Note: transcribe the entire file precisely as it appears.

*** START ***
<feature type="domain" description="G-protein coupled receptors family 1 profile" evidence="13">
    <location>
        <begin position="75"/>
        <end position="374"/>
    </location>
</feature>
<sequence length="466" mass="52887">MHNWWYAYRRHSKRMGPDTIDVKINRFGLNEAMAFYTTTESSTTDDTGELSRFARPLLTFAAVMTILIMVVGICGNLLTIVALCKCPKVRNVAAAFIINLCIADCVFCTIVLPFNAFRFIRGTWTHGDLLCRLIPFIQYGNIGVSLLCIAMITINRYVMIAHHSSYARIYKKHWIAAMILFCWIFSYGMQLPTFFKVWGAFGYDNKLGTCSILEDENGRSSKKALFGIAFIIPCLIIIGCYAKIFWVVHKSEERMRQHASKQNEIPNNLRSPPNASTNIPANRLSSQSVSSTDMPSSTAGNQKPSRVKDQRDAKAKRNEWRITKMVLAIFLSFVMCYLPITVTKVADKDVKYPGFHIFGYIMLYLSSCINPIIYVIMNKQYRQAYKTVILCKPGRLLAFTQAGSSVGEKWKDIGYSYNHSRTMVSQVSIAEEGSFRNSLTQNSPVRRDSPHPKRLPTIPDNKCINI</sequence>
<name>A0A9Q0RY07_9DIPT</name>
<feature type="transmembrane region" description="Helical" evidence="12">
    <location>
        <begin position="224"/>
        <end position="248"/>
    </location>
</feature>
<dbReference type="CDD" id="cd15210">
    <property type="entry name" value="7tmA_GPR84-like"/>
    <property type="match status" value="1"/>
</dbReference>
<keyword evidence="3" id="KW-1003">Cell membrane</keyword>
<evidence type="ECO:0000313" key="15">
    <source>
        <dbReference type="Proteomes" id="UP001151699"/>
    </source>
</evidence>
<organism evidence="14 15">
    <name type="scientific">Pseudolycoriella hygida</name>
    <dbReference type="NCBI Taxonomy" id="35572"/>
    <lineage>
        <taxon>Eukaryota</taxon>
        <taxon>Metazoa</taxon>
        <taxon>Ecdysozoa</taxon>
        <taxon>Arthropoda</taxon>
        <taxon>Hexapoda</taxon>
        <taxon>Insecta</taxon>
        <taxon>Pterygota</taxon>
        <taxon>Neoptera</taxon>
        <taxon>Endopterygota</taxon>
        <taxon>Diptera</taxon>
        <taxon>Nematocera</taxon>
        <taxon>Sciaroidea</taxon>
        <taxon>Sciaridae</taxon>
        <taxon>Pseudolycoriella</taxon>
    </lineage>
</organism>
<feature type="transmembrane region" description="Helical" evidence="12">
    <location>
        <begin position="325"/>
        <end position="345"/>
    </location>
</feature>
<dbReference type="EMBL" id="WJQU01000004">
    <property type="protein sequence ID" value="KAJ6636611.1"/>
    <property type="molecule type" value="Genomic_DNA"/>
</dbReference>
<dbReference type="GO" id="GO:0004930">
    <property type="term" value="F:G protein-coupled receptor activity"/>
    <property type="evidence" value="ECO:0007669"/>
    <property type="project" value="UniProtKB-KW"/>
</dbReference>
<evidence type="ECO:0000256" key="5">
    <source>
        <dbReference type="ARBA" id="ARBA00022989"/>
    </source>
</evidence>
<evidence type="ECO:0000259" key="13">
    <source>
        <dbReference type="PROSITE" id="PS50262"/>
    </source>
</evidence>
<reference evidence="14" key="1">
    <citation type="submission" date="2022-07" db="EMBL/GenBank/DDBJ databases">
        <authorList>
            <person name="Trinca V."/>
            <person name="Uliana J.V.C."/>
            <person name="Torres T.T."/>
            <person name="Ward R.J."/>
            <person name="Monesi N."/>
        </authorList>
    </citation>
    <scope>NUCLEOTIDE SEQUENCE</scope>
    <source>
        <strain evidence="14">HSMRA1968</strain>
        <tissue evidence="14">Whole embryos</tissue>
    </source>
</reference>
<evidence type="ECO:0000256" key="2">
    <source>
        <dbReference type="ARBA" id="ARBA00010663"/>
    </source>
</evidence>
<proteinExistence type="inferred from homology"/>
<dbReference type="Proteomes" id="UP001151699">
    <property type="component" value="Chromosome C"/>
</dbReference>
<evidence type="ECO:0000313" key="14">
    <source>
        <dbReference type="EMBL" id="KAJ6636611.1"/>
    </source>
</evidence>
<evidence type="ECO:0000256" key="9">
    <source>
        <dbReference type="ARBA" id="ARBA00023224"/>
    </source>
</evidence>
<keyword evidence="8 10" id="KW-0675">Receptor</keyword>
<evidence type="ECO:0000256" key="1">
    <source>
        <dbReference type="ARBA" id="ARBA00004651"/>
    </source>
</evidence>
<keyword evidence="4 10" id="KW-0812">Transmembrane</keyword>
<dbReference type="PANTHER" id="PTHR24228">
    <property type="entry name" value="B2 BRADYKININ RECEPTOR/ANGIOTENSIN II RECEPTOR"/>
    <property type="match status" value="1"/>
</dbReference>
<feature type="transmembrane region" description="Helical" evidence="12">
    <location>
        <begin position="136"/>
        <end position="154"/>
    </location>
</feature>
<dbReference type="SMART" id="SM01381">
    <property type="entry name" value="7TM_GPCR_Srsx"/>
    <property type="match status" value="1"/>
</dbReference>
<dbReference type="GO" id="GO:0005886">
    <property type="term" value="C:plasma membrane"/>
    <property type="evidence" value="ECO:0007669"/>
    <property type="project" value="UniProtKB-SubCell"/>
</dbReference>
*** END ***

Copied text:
<feature type="domain" description="G-protein coupled receptors family 1 profile" evidence="13">
    <location>
        <begin position="75"/>
        <end position="374"/>
    </location>
</feature>
<sequence length="466" mass="52887">MHNWWYAYRRHSKRMGPDTIDVKINRFGLNEAMAFYTTTESSTTDDTGELSRFARPLLTFAAVMTILIMVVGICGNLLTIVALCKCPKVRNVAAAFIINLCIADCVFCTIVLPFNAFRFIRGTWTHGDLLCRLIPFIQYGNIGVSLLCIAMITINRYVMIAHHSSYARIYKKHWIAAMILFCWIFSYGMQLPTFFKVWGAFGYDNKLGTCSILEDENGRSSKKALFGIAFIIPCLIIIGCYAKIFWVVHKSEERMRQHASKQNEIPNNLRSPPNASTNIPANRLSSQSVSSTDMPSSTAGNQKPSRVKDQRDAKAKRNEWRITKMVLAIFLSFVMCYLPITVTKVADKDVKYPGFHIFGYIMLYLSSCINPIIYVIMNKQYRQAYKTVILCKPGRLLAFTQAGSSVGEKWKDIGYSYNHSRTMVSQVSIAEEGSFRNSLTQNSPVRRDSPHPKRLPTIPDNKCINI</sequence>
<name>A0A9Q0RY07_9DIPT</name>
<feature type="transmembrane region" description="Helical" evidence="12">
    <location>
        <begin position="224"/>
        <end position="248"/>
    </location>
</feature>
<dbReference type="CDD" id="cd15210">
    <property type="entry name" value="7tmA_GPR84-like"/>
    <property type="match status" value="1"/>
</dbReference>
<keyword evidence="3" id="KW-1003">Cell membrane</keyword>
<evidence type="ECO:0000313" key="15">
    <source>
        <dbReference type="Proteomes" id="UP001151699"/>
    </source>
</evidence>
<organism evidence="14 15">
    <name type="scientific">Pseudolycoriella hygida</name>
    <dbReference type="NCBI Taxonomy" id="35572"/>
    <lineage>
        <taxon>Eukaryota</taxon>
        <taxon>Metazoa</taxon>
        <taxon>Ecdysozoa</taxon>
        <taxon>Arthropoda</taxon>
        <taxon>Hexapoda</taxon>
        <taxon>Insecta</taxon>
        <taxon>Pterygota</taxon>
        <taxon>Neoptera</taxon>
        <taxon>Endopterygota</taxon>
        <taxon>Diptera</taxon>
        <taxon>Nematocera</taxon>
        <taxon>Sciaroidea</taxon>
        <taxon>Sciaridae</taxon>
        <taxon>Pseudolycoriella</taxon>
    </lineage>
</organism>
<feature type="transmembrane region" description="Helical" evidence="12">
    <location>
        <begin position="325"/>
        <end position="345"/>
    </location>
</feature>
<dbReference type="EMBL" id="WJQU01000004">
    <property type="protein sequence ID" value="KAJ6636611.1"/>
    <property type="molecule type" value="Genomic_DNA"/>
</dbReference>
<dbReference type="GO" id="GO:0004930">
    <property type="term" value="F:G protein-coupled receptor activity"/>
    <property type="evidence" value="ECO:0007669"/>
    <property type="project" value="UniProtKB-KW"/>
</dbReference>
<evidence type="ECO:0000256" key="5">
    <source>
        <dbReference type="ARBA" id="ARBA00022989"/>
    </source>
</evidence>
<evidence type="ECO:0000259" key="13">
    <source>
        <dbReference type="PROSITE" id="PS50262"/>
    </source>
</evidence>
<reference evidence="14" key="1">
    <citation type="submission" date="2022-07" db="EMBL/GenBank/DDBJ databases">
        <authorList>
            <person name="Trinca V."/>
            <person name="Uliana J.V.C."/>
            <person name="Torres T.T."/>
            <person name="Ward R.J."/>
            <person name="Monesi N."/>
        </authorList>
    </citation>
    <scope>NUCLEOTIDE SEQUENCE</scope>
    <source>
        <strain evidence="14">HSMRA1968</strain>
        <tissue evidence="14">Whole embryos</tissue>
    </source>
</reference>
<evidence type="ECO:0000256" key="2">
    <source>
        <dbReference type="ARBA" id="ARBA00010663"/>
    </source>
</evidence>
<proteinExistence type="inferred from homology"/>
<dbReference type="Proteomes" id="UP001151699">
    <property type="component" value="Chromosome C"/>
</dbReference>
<evidence type="ECO:0000313" key="14">
    <source>
        <dbReference type="EMBL" id="KAJ6636611.1"/>
    </source>
</evidence>
<evidence type="ECO:0000256" key="9">
    <source>
        <dbReference type="ARBA" id="ARBA00023224"/>
    </source>
</evidence>
<keyword evidence="8 10" id="KW-0675">Receptor</keyword>
<evidence type="ECO:0000256" key="1">
    <source>
        <dbReference type="ARBA" id="ARBA00004651"/>
    </source>
</evidence>
<keyword evidence="4 10" id="KW-0812">Transmembrane</keyword>
<dbReference type="PANTHER" id="PTHR24228">
    <property type="entry name" value="B2 BRADYKININ RECEPTOR/ANGIOTENSIN II RECEPTOR"/>
    <property type="match status" value="1"/>
</dbReference>
<feature type="transmembrane region" description="Helical" evidence="12">
    <location>
        <begin position="136"/>
        <end position="154"/>
    </location>
</feature>
<dbReference type="SMART" id="SM01381">
    <property type="entry name" value="7TM_GPCR_Srsx"/>
    <property type="match status" value="1"/>
</dbReference>
<dbReference type="GO" id="GO:0005886">
    <property type="term" value="C:plasma membrane"/>
    <property type="evidence" value="ECO:0007669"/>
    <property type="project" value="UniProtKB-SubCell"/>
</dbReference>